Saturday, 10 December 2011

Life imitates "Major League" part 2

Since we now have this internet dealio, I thought I might actually try to solve the Mystery of the Missing Games. Baseball-reference showed that the Indians didn't play any games that year between May 13-19, but then, when I checked on the other AL teams, it turns out they didn't play during that week either. Was it something to do with V-E Day occurring the previous week? Nope. Baseball Library's chronology showed that all of the AL games were rained out for four straight days (see the entry for May 18). That, and having their end of the season doubleheader against the White Sox rained out (see entry for Sept. 30), probably accounts for most of the missing games. The team vs. team stats for the year for the Sox and the As show that they played two and four (respectively) fewer games against the Indians than their other opponents -- it appears that, in a season with a lot of rainouts, the Indians were hit the worst.

In the course of this research, if you can call it that, some fascinating sidelights turned up, as always, like the fact that the A's in '45 had a road record of 13-63. Putrid. The chronology for September 1945 is overflowing with interesting tidbits: a DiMaggio hit his 4th grand slam of the season, but it was Vince not Joe; the Yankees, due to the wartime player shortage, used a pitcher whose last major league appearance had been 22 years earlier; one home run was hit by the Senators in their home stadium all year, and it was an inside-the-parker; there was a no-hitter and Bob Feller's sixth career one-hitter (he would wind up with 12 for his career, along with 3 no-hitters); a contending AL team (the Senators) wrapped up their season a week before everyone else; a record was set for walks in a season; the Cubs set a record with 20 doubleheader sweeps in a season, and also wound up with 21 wins against the Reds for the season (against one loss); a batting title was won on the last day of the season; a pigeon figured in two plays; one-armed outfielder Pete Gray got his last major league hit; and Bobo Newsom and Johnny Dickshot are mentioned.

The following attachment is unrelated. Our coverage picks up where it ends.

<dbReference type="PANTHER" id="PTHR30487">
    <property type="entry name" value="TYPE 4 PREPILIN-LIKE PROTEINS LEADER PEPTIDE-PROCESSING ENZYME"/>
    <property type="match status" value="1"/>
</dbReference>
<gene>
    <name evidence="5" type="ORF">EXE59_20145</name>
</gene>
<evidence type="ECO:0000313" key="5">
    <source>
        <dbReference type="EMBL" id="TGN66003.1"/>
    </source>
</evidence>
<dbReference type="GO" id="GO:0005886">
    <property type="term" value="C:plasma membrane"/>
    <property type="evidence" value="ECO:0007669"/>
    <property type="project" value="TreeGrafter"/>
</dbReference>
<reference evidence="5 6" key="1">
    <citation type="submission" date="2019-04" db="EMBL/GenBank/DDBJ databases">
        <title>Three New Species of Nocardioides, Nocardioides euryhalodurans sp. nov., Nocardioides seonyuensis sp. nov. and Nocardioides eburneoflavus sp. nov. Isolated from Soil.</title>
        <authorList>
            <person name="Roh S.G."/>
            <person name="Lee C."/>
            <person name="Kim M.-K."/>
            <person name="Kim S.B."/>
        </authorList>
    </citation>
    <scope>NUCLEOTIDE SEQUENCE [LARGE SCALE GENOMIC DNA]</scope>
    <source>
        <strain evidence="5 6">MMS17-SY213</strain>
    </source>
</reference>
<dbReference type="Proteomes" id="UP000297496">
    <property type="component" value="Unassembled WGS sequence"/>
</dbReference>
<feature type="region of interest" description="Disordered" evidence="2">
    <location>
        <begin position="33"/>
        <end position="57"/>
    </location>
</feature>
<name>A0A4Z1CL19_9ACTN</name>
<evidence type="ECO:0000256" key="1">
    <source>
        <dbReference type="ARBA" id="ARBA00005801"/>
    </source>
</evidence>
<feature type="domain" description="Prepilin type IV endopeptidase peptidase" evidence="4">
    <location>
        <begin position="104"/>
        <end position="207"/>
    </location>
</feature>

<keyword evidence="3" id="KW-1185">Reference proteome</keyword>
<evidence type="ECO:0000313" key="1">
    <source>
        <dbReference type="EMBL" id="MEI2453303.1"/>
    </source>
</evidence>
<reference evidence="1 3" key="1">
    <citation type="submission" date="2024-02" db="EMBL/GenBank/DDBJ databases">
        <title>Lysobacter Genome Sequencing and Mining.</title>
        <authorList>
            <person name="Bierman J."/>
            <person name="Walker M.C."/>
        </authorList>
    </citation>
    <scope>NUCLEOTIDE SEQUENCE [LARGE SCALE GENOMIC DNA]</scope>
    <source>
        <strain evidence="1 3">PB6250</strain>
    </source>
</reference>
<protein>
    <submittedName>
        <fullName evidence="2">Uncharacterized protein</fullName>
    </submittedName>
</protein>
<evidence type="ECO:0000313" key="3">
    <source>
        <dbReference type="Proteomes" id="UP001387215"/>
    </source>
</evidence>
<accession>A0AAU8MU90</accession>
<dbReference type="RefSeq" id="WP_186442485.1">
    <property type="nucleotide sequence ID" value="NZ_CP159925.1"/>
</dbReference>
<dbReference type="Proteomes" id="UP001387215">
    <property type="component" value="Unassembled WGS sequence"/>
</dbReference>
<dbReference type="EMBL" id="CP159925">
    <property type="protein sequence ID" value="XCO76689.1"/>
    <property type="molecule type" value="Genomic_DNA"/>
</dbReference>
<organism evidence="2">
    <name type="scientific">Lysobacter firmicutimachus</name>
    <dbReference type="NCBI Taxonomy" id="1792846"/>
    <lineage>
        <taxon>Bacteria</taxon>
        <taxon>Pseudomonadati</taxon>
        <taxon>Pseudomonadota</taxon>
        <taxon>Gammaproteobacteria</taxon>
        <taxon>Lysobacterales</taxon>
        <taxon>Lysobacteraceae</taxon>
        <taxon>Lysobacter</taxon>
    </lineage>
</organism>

Anyways, what will the league do this year if the Indians are in contention and have played 3 or so fewer games than the other contenders? Last year, St. Louis and San Francisco would have had to make up a game on the Monday between the end of the season on Sunday and the start of the playoffs on Tuesday if the game had been of consequence to the standings (it wasn't), but there isn't time to make up a whole lost series. So there could be some weird wild stuff if the Indians are in the race for the playoffs (and the punditry says they will be).

Life imitates "Major League"

Due to the continuing bad weather in Cleveland, Major League Baseball this week took the unusual step of moving the Indians' home games against the Los Angeles Angels to the Milwaukee Brewers' Miller Field, which was interesting, since, in the 1989 movie Major League, Milwaukee's then-home field (County Stadium) for some reason played the role of Cleveland's Municipal Stadium. I thought I would be the only one to make that connection, but to the surprise of this commentator the Milwaukee people really played up the Major League angle, playing "Wild Thing" over the PA system when a Cleveland reliever was brought in in the 9th, asking for Dorn to be used as a pitch hitter, and so on (details in the articles here and here). Bill Veeck (one-time owner of the Indians, and, before that, the then-minor league Brewers) would have definitely approved of the showmanship and wackiness on display.

All the cancellations in Cleveland reminded me that I had never tried to figure out, back when I was something of an amateur baseball historian and noticed such things, why the Indians played so few games in the 1945 season (bear with me here, or not): Cleveland finished that year with a record of 73-72, when the season was supposed to run 154 games. Nine cancellations seems like a lot. Actually, they had two ties, so they played 147 games total, but that was still the fewest in the league; the totals, counting ties, were: Boston -- 157; Washington (the Senators) -- 156; Detroit -- 155; St. Louis (the Browns) -- 154; Philadelphia (the A's) -- 153; New York -- 152; Chicago -- 150; Cleveland -- 147.

Odds and sods -- April '07